A linguistic history of Italian

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Longman Publishing Group, 1995 - Foreign Language Study - 300 pages
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A Linguistic History of Italian offers a clear and concise explanation of why modern Italian grammar has become the way it is. It focuses on the effects of historical changes on the modern structure of Italian, revealing patterns and structures which are not always apparent to those who are only familiar with modern Italian. Although the book concentrates on the internal history of the language, the emergence of Italian is considered against the wider background of the history of the Italian dialects, and other external factors such as cultural and social influences are also examined.
Surveys of current research are included, covering a wide range of phenomena recently brought to light or re-evaluated. This book includes discussion of some areas relatively neglected by earlier histories of the language, such as the development of Italian outside Italy. Particular attention is paid to the influence of other Romance dialects, the linguistic effects of Italian becoming a literary rather than a spoken language, and structural variations which have resulted from the acquisition of the language by a predominantly dialect-speaking population.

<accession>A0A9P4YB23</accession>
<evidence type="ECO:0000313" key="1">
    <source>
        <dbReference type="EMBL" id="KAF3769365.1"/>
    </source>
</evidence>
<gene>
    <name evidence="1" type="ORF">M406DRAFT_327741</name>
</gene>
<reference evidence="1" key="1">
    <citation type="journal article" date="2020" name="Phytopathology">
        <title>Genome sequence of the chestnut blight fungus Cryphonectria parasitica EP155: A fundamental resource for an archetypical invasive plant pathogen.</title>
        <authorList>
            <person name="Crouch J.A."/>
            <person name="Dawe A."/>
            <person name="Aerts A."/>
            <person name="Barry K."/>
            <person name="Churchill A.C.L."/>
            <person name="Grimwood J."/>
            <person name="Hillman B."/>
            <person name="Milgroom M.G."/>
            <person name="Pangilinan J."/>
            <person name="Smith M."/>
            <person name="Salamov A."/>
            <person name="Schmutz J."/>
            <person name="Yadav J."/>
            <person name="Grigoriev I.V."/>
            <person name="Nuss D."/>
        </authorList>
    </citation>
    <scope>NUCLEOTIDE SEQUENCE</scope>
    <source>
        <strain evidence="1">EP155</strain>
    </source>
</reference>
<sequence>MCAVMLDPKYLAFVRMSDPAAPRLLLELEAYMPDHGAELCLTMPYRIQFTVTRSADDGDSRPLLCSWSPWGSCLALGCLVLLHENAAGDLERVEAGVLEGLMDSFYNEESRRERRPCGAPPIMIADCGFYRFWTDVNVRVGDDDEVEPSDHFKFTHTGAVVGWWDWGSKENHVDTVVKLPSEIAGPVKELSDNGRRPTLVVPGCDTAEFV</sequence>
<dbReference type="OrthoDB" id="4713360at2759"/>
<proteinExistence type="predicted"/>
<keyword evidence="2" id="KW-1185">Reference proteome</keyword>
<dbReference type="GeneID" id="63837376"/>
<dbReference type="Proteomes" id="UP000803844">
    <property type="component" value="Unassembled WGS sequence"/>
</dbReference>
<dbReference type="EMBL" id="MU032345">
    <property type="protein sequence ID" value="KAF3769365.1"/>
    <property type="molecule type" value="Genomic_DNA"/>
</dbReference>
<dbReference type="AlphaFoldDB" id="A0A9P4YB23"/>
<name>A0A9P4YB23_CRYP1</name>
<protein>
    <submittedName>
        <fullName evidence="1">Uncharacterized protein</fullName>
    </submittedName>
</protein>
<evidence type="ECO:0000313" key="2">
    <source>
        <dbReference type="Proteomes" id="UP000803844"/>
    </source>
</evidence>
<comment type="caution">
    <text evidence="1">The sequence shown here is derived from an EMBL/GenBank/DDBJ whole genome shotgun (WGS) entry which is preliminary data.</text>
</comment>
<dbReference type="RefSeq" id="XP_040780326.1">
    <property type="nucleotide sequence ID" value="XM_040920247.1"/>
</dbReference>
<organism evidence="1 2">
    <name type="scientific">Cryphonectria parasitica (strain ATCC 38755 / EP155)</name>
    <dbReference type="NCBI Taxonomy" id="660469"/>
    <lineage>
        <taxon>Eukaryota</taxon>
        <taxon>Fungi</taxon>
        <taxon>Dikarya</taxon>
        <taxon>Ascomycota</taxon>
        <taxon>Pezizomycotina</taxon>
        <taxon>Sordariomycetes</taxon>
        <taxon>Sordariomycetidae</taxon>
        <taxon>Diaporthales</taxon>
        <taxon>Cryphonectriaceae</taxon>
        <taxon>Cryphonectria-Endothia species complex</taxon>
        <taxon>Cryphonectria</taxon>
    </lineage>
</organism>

Containing clearly presented examples, the book is designed to be accessible to those with no knowledge of Italian itself. It will therefore appeal to students of general linguistics, history linguistics, and Romance linguistics, as well as those studying Italian. It is the only major 'internal' history of Italian currently available in English.

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Chronology and historical sources
History of the sound system

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About the author (1995)

Martin Maiden is Lecturer in Romance Philology in the University of Cambridge, and a Fellow of Downing College, Cambridge.

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